Claims of surviving dependents

from the company pension plan

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Claims of surviving dependents from the company pension plan

Law firm for labor law in Kerpen, Cologne and Witten

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Despite the loss of a close relative through death, the legal circumstances of the deceased usually need to be settled. The statutory pension insurance contains several safeguards in the event of death. Among other things, a spouse as survivor may be entitled to a survivor's pension from the company pension plans result. This is because it is not uncommon for companies to provide their employees with a operational Fund retirement benefits. 

In this case, the scope of the benefits payable to the employee or his surviving dependents is regulated by a civil law agreement with the pension provider. While the pension benefits the widows and widowers, they represent an incalculable financial risk for the employer. Often, the person of the surviving dependant is not known at the time of the issuance of the company pension scheme is still pending. In the past, the Federal Labor Court also had to deal with corresponding clauses limiting the survivor's pension, so that certain requirements now arise with regard to the granting of the widow's and widower's pension.

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Statutory anchoring of survivors' benefits

The surviving dependents' pension

At Company Pension Act (BetrAVG) it is determined which services the Retirement benefits the employer may grant to the employee. According to. § Section 1 (1) BetrAVG these benefits provided by the employer include the Retirement benefits, disability benefits and surviving dependents' benefits. Thus, there is an explicit provision that the company pension scheme may also include surviving dependents' benefits, provided the employer expressly agrees to this. As a rule, this additional pension serves to compensate for the loss of income of the deceased and thus to provide financial security for the surviving dependant.

Survivors' pension: Time of occurrence of the pension

Conditions for severance pay

Decisive for the company pension scheme is the implementation method and the existence of a completed endowment or pension insurance. If the insured person dies before the pension begins, the capital already accrued and the contributions made are returned to the surviving dependents or a survivor's pension is paid out. However, the survivor's pension may only be paid to the spouse, registered partner or children entitled to an orphan's pension.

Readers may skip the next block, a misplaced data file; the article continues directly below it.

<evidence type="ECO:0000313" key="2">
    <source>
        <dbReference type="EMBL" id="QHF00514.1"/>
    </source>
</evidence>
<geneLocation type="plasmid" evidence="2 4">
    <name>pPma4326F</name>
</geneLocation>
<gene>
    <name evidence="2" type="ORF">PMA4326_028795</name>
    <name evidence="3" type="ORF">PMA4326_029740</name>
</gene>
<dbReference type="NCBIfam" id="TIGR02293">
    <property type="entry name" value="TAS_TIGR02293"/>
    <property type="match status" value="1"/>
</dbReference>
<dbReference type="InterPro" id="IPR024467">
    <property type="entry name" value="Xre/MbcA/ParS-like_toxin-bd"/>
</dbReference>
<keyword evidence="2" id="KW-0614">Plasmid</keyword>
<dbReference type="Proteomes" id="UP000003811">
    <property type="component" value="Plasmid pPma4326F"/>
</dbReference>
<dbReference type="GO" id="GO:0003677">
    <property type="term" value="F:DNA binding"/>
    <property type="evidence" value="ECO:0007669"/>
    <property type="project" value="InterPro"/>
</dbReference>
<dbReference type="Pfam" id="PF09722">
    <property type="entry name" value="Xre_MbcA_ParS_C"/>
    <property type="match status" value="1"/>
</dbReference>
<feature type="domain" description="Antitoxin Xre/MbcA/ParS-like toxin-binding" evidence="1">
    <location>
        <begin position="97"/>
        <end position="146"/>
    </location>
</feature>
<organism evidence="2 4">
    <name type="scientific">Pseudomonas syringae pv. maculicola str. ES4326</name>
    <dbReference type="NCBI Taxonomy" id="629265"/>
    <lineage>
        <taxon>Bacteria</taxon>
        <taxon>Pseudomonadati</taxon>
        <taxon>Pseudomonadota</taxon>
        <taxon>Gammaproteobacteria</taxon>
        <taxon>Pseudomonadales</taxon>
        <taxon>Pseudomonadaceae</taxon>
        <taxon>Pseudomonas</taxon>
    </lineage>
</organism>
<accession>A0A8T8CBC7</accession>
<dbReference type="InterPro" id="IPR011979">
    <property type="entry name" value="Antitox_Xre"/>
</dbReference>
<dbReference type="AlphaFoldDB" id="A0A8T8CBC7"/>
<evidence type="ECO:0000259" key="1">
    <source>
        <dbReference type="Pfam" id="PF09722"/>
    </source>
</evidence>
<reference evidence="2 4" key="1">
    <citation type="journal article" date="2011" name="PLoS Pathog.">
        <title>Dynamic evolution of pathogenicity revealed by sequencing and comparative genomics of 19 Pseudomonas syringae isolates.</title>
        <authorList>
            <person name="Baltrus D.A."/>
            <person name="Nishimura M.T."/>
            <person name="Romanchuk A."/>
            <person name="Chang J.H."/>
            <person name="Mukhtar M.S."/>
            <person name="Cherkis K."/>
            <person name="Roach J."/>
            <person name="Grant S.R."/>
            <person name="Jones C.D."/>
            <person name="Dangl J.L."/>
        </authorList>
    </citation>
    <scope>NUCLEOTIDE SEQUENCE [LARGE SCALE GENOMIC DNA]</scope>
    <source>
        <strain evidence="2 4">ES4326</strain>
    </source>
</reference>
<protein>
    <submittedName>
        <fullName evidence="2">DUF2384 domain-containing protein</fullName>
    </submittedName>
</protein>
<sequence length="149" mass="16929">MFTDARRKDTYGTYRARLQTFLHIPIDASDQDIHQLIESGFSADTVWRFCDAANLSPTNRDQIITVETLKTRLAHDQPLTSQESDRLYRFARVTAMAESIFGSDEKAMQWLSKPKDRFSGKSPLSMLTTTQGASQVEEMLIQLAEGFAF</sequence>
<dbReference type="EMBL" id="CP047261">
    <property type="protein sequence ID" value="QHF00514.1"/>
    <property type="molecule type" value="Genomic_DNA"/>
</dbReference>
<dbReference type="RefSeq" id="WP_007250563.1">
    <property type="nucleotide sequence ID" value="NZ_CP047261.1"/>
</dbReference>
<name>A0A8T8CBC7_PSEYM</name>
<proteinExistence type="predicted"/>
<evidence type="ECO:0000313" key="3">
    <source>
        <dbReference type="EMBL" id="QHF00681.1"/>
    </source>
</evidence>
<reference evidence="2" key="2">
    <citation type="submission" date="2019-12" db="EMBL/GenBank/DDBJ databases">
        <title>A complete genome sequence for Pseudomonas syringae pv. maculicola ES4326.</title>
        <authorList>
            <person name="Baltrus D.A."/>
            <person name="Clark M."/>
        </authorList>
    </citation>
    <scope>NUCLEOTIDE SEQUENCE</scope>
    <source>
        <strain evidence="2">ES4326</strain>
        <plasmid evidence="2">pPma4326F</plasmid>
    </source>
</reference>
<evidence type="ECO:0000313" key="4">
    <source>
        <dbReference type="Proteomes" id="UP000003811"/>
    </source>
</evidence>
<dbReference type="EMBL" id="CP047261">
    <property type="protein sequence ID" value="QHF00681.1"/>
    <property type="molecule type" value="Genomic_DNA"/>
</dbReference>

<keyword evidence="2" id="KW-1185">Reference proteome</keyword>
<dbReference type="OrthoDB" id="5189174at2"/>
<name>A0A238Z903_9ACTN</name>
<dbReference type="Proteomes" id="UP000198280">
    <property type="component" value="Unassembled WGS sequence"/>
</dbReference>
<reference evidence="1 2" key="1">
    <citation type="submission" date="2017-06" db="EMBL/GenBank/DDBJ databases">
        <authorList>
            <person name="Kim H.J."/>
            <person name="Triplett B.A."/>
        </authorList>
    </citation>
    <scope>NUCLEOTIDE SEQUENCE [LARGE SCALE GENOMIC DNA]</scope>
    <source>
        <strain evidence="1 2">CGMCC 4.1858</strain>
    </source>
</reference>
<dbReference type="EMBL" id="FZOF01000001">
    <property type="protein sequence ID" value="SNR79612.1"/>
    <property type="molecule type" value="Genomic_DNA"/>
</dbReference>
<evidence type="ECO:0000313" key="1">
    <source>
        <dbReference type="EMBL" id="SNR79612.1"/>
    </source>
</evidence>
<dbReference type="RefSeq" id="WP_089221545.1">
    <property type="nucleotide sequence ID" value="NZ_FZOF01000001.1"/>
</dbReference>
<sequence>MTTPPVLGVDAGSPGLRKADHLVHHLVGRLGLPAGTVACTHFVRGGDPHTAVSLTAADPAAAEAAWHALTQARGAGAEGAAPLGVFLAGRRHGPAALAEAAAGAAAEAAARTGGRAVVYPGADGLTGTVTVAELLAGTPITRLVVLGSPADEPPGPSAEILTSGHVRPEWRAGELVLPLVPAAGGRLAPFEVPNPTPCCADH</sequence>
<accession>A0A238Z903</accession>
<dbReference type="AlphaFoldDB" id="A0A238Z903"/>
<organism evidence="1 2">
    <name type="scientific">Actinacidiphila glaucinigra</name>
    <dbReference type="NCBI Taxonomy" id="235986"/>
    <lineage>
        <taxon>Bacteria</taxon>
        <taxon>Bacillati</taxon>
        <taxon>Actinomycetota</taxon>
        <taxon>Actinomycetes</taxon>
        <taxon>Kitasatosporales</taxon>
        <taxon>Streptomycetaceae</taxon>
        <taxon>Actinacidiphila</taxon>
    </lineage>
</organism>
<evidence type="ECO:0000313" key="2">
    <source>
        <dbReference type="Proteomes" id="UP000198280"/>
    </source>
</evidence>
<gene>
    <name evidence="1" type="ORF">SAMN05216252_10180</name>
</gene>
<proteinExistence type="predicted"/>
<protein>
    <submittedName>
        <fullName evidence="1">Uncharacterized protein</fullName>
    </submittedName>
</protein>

If the insured person dies after the pension has commenced, the pension will continue to be paid within a guaranteed period or a survivor's pension will be paid. In each individual case, this is based on the agreements set out in the contract.

If there are no surviving dependents instead, a death benefit is paid to the heirs or to beneficiaries. Depending on the implementation method, an amount of up to 8,000 euros can be granted.

Requirements for the survivor's pension

Requirements for surviving dependents' benefits

If the beneficiary of the occupational pension dies, the spouse of the deceased is entitled to receive a widow's pension. However, the entitlement for surviving dependents depends on certain factors. Since the widow's pension and the statutory pension are treated more or less the same in legal terms, similar conditions must also be met for an effective claim.

Firstly, the marriage must have lasted at least twelve months for the widowed person to be entitled to the small widow's pension. This is only paid for a maximum of two years and comprises 25 percent of the actual company pension. To meet the requirements for the large widow's pension, the surviving person must also be at least 45 years old or have a verifiable reduction in earning capacity. The pension is then 55 percent of the actual occupational pension. In addition, surviving children may be entitled to an orphan's pension from the deceased parent's occupational pension. However, it is important to note that the total amount of the surviving dependents' pension paid out may not exceed the amount of the agreed occupational pension.